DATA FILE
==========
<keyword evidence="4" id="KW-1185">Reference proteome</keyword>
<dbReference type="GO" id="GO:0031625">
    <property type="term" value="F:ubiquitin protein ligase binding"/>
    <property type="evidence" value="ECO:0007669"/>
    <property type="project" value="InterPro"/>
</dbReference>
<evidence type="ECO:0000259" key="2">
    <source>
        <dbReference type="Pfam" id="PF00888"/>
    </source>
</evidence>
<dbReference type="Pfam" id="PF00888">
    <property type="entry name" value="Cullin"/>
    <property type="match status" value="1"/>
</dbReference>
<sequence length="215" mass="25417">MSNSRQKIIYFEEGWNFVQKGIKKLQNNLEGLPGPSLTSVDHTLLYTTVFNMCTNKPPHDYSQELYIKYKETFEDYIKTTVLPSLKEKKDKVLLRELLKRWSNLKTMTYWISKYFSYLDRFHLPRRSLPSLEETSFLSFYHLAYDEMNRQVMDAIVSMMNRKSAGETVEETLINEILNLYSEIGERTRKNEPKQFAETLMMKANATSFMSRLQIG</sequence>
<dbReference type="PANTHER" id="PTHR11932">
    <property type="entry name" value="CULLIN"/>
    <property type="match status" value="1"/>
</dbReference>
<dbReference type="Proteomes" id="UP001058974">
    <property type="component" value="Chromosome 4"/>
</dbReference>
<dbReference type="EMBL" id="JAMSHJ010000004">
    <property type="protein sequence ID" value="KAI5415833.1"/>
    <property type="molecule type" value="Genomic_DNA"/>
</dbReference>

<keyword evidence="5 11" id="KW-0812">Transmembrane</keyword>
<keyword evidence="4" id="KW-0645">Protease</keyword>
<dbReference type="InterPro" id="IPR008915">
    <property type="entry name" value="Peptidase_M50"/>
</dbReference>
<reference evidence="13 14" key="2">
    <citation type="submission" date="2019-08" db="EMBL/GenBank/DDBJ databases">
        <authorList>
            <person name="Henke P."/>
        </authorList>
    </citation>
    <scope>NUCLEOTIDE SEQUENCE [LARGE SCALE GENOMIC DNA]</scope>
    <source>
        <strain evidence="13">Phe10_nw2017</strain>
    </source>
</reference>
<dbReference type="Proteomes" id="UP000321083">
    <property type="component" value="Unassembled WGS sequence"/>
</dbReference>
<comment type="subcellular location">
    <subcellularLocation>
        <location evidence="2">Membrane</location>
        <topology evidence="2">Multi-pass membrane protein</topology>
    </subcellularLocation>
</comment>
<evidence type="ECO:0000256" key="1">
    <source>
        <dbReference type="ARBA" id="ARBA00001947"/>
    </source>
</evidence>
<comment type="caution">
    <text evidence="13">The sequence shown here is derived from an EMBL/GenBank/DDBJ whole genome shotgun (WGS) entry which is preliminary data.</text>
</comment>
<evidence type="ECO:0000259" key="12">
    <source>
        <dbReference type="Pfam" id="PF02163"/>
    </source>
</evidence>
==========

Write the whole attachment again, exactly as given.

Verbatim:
<keyword evidence="4" id="KW-1185">Reference proteome</keyword>
<dbReference type="GO" id="GO:0031625">
    <property type="term" value="F:ubiquitin protein ligase binding"/>
    <property type="evidence" value="ECO:0007669"/>
    <property type="project" value="InterPro"/>
</dbReference>
<evidence type="ECO:0000259" key="2">
    <source>
        <dbReference type="Pfam" id="PF00888"/>
    </source>
</evidence>
<dbReference type="Pfam" id="PF00888">
    <property type="entry name" value="Cullin"/>
    <property type="match status" value="1"/>
</dbReference>
<sequence length="215" mass="25417">MSNSRQKIIYFEEGWNFVQKGIKKLQNNLEGLPGPSLTSVDHTLLYTTVFNMCTNKPPHDYSQELYIKYKETFEDYIKTTVLPSLKEKKDKVLLRELLKRWSNLKTMTYWISKYFSYLDRFHLPRRSLPSLEETSFLSFYHLAYDEMNRQVMDAIVSMMNRKSAGETVEETLINEILNLYSEIGERTRKNEPKQFAETLMMKANATSFMSRLQIG</sequence>
<dbReference type="PANTHER" id="PTHR11932">
    <property type="entry name" value="CULLIN"/>
    <property type="match status" value="1"/>
</dbReference>
<dbReference type="Proteomes" id="UP001058974">
    <property type="component" value="Chromosome 4"/>
</dbReference>
<dbReference type="EMBL" id="JAMSHJ010000004">
    <property type="protein sequence ID" value="KAI5415833.1"/>
    <property type="molecule type" value="Genomic_DNA"/>
</dbReference>

<keyword evidence="5 11" id="KW-0812">Transmembrane</keyword>
<keyword evidence="4" id="KW-0645">Protease</keyword>
<dbReference type="InterPro" id="IPR008915">
    <property type="entry name" value="Peptidase_M50"/>
</dbReference>
<reference evidence="13 14" key="2">
    <citation type="submission" date="2019-08" db="EMBL/GenBank/DDBJ databases">
        <authorList>
            <person name="Henke P."/>
        </authorList>
    </citation>
    <scope>NUCLEOTIDE SEQUENCE [LARGE SCALE GENOMIC DNA]</scope>
    <source>
        <strain evidence="13">Phe10_nw2017</strain>
    </source>
</reference>
<dbReference type="Proteomes" id="UP000321083">
    <property type="component" value="Unassembled WGS sequence"/>
</dbReference>
<comment type="subcellular location">
    <subcellularLocation>
        <location evidence="2">Membrane</location>
        <topology evidence="2">Multi-pass membrane protein</topology>
    </subcellularLocation>
</comment>
<evidence type="ECO:0000256" key="1">
    <source>
        <dbReference type="ARBA" id="ARBA00001947"/>
    </source>
</evidence>
<comment type="caution">
    <text evidence="13">The sequence shown here is derived from an EMBL/GenBank/DDBJ whole genome shotgun (WGS) entry which is preliminary data.</text>
</comment>
<evidence type="ECO:0000259" key="12">
    <source>
        <dbReference type="Pfam" id="PF02163"/>
    </source>
</evidence>